Since exiting the landmark deal, Trump has tightened sanctions on Tehran and moved to cut its oil production to zero. 


Rouhani responded to the US moves earlier this month, saying his country would no longer observe limits the deal imposed on its stockpiles of low-enriched uranium.

Under the pact, Tehran was allowed to stockpile a maximum of 300kg of low-enriched uranium and was required to ship any excess out of the country for storage or sale.

The agreement also allowed Iran to enrich uranium at 3.67 percent – a rate suitable for civilian nuclear power generation but far below the 90 percent of weapons-grade.

Iran has threatened to gradually withdraw from the 2015 nuclear deal if partners still in the agreement – the United Kingdom, China, France, Germany and Russia – do not help it to circumvent US sanctions.

Uranium enrichment

On Monday, both the semi-official Fars and Tasnim news agencies reported on the quadrupled production of low-enriched uranium, quoting Behrouz Kamalvandi, spokesman for Iran’s nuclear agency.

Kamalvandi told Tasnim that the United Nations atomic watchdog, the International Atomic Energy Agency (IAEA), has been notified of the move.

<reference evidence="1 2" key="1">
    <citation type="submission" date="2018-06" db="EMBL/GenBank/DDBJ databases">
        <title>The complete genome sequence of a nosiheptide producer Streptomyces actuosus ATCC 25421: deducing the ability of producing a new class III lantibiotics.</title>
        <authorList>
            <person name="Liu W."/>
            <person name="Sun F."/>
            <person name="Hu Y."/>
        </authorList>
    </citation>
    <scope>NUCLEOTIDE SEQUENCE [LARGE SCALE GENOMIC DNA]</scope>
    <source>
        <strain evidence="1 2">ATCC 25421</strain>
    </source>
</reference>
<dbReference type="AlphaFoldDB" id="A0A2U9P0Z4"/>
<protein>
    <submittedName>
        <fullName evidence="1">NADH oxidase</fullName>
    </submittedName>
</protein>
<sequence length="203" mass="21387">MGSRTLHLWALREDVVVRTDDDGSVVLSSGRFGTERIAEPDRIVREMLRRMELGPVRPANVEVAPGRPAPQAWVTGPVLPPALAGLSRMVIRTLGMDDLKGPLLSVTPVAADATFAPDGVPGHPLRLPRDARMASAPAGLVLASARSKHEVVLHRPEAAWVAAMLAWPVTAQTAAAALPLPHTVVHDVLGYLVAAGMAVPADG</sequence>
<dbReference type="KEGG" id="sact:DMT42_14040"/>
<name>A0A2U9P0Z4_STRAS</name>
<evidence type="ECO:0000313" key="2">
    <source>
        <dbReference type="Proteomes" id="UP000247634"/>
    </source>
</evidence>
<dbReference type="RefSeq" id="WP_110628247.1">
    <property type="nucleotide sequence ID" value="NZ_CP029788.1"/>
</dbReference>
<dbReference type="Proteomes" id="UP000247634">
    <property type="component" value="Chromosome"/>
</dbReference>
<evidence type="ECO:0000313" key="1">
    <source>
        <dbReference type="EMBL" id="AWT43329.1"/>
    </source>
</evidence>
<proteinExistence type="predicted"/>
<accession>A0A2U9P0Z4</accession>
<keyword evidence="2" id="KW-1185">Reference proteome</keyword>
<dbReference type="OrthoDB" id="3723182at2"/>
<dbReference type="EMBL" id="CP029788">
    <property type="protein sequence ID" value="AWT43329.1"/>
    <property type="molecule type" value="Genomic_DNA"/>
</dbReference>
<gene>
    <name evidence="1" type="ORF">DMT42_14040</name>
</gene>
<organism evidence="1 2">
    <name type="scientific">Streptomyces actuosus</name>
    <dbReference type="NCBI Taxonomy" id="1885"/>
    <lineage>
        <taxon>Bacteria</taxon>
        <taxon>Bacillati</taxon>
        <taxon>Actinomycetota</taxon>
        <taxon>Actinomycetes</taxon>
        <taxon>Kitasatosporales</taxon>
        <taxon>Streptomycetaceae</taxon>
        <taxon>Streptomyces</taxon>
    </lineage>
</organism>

“It won’t be long until we pass the 300-kg limit of low enriched uranium. So it’s better for the other side to do what it’s necessary to be done,” he said, alluding to steps by other powers to shield Iran’s economy from US sanctions.

Kamalvandi said the acceleration of Iran’s centrifuge enrichment machines remained within the bounds of the nuclear deal, adding that Tehran has no intention to exit the accord.

“We are on a clock,” said Al Jazeera’s Zein Basravi, noting that Rouhani had given the pact’s remaining signatories 60 days to act on salvaging the nuclear deal. “If this path continues, then it is a clear sign Iran is serious about non-cooperation with the JCPOA and may eventually pull out entirely.”